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Climate Change Road Trip Launched to Investigate Energy Extraction
A war over fossil fuels and climate change is being waged in backyards across the country as the era of cheap and easy energy draws to an end. AlterNet, an independent online publication, has announced Hitting Home, a three-month cross-country journey chronicling America’s growing dependency on fossil fuels and the extreme extraction methods that contribute to runaway climate change.
Even as scientists recommend drastically reducing dependency on fossil fuels, governments, and corporations alike are using more extreme methods to extract those fuels – hydraulic fracturing, tar sands mining, mountaintop removal mining, and deep sea drilling – resulting in rampant and irreversible pollution to the surrounding areas and its residents.
Hitting Home, led by senior editor Tara Lohan, will document the communities devastated by extreme energy extraction, its effects on the environment, and the public movements working for a cleaner, more sustainable future. Lohan will travel with her partner and their dog in a lightweight Cricket camping trailer outfitted with solar power. They will visit numerous communities in the U.S. and Canada, with the first stop in Moab, Utah, where concerned residents are blocking plans for a new tar sands mine.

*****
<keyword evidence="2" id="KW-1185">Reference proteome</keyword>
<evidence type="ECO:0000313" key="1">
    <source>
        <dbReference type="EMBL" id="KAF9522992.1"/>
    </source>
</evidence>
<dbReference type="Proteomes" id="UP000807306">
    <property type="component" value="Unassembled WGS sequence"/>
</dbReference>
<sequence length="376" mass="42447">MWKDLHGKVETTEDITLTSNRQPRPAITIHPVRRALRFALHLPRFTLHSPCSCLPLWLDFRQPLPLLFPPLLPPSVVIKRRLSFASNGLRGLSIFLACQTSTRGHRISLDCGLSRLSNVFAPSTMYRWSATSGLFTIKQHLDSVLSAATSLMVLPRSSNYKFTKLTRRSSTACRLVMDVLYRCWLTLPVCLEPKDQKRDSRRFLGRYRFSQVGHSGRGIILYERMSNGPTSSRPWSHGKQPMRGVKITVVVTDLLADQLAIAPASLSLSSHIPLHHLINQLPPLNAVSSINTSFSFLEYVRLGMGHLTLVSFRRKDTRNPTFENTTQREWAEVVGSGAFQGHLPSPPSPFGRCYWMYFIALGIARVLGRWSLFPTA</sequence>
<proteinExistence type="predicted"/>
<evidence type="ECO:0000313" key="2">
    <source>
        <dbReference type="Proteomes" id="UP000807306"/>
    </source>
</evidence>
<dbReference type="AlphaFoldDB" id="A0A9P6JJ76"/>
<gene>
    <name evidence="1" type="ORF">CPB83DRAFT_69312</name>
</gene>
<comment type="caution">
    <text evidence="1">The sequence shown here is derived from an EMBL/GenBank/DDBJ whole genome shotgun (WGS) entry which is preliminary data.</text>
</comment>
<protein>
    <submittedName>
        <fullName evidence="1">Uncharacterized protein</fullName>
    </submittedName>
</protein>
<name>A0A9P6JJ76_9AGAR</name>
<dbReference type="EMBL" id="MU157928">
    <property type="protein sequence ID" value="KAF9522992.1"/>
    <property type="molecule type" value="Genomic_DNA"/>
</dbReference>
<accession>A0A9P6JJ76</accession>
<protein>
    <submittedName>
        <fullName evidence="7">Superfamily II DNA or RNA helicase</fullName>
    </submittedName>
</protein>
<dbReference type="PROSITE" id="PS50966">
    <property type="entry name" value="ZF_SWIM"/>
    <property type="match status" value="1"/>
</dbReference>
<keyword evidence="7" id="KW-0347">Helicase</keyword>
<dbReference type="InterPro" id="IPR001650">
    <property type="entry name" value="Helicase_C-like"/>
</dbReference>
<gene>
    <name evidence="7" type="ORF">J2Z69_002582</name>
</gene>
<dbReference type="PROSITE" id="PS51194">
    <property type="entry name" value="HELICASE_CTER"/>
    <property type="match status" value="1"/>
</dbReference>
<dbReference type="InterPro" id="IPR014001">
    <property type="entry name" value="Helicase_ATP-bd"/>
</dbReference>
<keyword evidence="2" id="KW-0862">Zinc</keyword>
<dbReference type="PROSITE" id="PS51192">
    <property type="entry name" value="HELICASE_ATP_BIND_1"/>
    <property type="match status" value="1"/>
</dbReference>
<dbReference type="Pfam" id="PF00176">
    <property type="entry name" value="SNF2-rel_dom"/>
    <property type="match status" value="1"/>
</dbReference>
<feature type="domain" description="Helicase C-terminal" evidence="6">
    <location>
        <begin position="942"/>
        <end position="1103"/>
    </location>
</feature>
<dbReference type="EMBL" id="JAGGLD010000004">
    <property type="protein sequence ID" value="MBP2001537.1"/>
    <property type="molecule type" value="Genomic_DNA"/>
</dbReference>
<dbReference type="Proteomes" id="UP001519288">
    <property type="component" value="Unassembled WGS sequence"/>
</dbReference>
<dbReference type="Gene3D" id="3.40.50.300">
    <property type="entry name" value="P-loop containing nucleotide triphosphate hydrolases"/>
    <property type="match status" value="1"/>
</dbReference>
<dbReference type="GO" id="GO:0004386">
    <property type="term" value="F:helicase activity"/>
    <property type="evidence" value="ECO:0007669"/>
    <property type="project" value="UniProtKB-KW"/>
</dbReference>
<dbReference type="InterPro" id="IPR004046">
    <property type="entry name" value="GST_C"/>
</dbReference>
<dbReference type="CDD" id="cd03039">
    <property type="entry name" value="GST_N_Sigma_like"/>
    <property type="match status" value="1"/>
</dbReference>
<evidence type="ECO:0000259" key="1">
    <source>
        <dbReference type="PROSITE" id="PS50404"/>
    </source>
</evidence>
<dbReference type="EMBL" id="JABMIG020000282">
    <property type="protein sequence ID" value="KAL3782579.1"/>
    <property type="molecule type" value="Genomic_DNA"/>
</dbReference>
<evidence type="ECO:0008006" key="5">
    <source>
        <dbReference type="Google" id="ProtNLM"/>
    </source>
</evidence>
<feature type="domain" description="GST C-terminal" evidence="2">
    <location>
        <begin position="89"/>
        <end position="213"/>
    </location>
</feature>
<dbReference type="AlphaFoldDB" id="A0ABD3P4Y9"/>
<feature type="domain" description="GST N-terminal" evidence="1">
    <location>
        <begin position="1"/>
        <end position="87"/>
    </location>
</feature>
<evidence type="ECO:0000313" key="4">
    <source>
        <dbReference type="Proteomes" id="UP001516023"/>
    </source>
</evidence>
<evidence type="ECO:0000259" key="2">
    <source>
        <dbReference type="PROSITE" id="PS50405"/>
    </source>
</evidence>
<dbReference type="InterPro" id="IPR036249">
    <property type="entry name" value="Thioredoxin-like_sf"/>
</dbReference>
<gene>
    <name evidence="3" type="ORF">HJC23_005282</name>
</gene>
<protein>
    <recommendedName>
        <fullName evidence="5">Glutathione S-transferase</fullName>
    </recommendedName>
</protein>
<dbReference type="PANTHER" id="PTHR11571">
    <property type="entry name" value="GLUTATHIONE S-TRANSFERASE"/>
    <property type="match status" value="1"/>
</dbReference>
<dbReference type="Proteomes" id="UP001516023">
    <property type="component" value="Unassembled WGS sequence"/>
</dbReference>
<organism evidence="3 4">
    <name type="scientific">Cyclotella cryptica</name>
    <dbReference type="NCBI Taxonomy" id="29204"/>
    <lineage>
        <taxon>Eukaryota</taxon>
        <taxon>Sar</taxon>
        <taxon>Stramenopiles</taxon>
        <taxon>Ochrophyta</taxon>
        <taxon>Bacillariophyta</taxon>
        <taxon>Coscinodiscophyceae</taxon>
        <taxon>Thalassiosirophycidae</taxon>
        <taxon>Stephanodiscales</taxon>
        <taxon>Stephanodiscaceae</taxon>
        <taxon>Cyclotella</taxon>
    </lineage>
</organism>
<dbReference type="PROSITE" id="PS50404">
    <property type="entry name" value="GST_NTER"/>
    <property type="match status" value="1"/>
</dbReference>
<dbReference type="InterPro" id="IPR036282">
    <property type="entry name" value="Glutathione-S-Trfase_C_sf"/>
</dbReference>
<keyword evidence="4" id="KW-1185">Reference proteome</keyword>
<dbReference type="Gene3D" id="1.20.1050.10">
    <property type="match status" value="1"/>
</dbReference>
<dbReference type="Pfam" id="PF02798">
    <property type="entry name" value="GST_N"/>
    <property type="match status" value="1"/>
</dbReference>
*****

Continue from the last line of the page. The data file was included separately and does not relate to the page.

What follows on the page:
“I've talked to people all across the country who have seen their neighborhoods turned into industrial zones because of extreme extraction, and they are scared,” said Lohan, editor of two books on the global water crisis, Water Matters and Water Consciousness. “It not only locks us into a future of catastrophic climate change, but is already endangering our health, our communities, our food, precious resources like water, and the safety of workers in virtually every state in the country.”
Both Hitting Home and AlterNet will publish Lohan’s updates from the road, including a travel blog, video profiles, photo essays, and in depth-feature stories. The end of the trip will culminate in a multimedia e-book that shows the consequences of dirty energy, the power structures that keep fossil fuels afloat, and the rising movement to implement immediate alternatives.
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